IMAGINE a world where youngsters are fed a diet of computergenerated pop pap while real instruments are banned.
In this day and age of relentless TV talent shows and here-todaygone-tomorrow manufactured pop, it's really not all that difficult.
Ben Elton had just that thought a decade ago (pre-X Factor, pre-Britain's Got Talent and pre even Popstars The Rivals, where, somewhat ironically, Noel Sullivan, who plays Elton's stuttering messianic hero Galileo Figaro, made his name as a member of the manufactured Hear'say) when he took 24 of Queen's hits and turned them into We Will Rock You.
Elton's plot, set on a future Earth re-branded Planet Mall and ruled over by cyber-giant Globalsoft and its megalomaniac chief executive the Killer Queen, is supremely silly and yet knowing enough of its own silliness to be very enjoyable all the same as it knits together two dozen tracks with reams of rock babble, snatched song lyrics, cartoon karate kicks and nod-and-a-wink sauciness - along with the odd moment of groansome cheesiness. Really, though, it's all about the songs, and even those who aren't particular Queen fans can't deny the quality of those classic hits performed here with power (at times the sheer wall of sound makes your ears throb), energy and a distinct twinkle in the eye by the We Will Rock You cast and a pulsatingly good live band.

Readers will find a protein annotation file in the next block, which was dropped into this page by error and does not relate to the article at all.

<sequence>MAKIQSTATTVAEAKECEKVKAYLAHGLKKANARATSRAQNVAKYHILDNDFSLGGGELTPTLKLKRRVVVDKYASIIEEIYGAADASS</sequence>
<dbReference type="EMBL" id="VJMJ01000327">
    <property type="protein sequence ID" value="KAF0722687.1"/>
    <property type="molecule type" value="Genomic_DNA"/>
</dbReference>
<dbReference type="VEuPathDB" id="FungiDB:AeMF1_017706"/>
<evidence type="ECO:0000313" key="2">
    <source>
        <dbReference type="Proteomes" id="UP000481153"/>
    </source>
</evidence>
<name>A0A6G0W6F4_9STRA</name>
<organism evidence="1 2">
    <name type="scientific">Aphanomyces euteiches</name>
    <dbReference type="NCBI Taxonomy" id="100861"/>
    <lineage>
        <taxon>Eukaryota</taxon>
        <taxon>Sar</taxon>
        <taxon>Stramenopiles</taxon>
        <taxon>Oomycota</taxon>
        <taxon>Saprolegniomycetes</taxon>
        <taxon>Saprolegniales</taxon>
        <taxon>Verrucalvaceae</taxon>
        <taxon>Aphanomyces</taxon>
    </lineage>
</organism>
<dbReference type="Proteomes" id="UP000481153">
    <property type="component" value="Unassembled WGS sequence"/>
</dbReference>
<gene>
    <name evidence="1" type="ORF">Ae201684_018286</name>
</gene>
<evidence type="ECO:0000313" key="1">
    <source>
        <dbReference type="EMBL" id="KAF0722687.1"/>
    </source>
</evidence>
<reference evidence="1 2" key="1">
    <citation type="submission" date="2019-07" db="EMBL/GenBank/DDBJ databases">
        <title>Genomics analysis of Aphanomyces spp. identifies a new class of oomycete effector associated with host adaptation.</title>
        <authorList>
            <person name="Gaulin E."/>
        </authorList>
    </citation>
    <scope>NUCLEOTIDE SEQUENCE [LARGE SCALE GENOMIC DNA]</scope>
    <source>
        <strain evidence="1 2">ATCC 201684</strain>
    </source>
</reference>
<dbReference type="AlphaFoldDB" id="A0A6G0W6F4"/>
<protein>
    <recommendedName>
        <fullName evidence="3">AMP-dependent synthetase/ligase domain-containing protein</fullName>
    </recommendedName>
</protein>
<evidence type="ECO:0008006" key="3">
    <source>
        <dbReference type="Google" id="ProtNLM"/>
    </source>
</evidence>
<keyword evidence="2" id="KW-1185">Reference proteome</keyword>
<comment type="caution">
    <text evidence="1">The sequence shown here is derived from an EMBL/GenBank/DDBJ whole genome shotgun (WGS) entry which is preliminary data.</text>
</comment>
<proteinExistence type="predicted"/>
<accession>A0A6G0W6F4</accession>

Sullivan has come a long way since the days of Pure and Simple, and has a substantial body of stage musical work behind him.
He's got a terrific set of lungs, a melodic voice and big range that certainly gets a work-out through Queen's iconic back catalogue.
Meanwhile, he's more than matched in the rock vocal stakes by Amanda Coutts as Scaramouche, who also gets some of the best lines as Galileo's feisty and cynical love interest.
In fact, there's no discernible weak link when it comes to the main vocal performances, with both soloists and ensemble thundering through tracks from Radio Ga Ga and Killer Queen to We Will Rock You and a sing-a-long We Are The Champions - via the brief respite of Meat's (Jenny Douglas) poignant Only the Good Die Young.
From nifty robotic dancing to the pulsating video screens and light show, it's quite a spectacle.
And as good inevitably triumphs over (camp) evil, cast and audience together attain a beatific Bohemian Rhapsody.
9/10 A kind of magic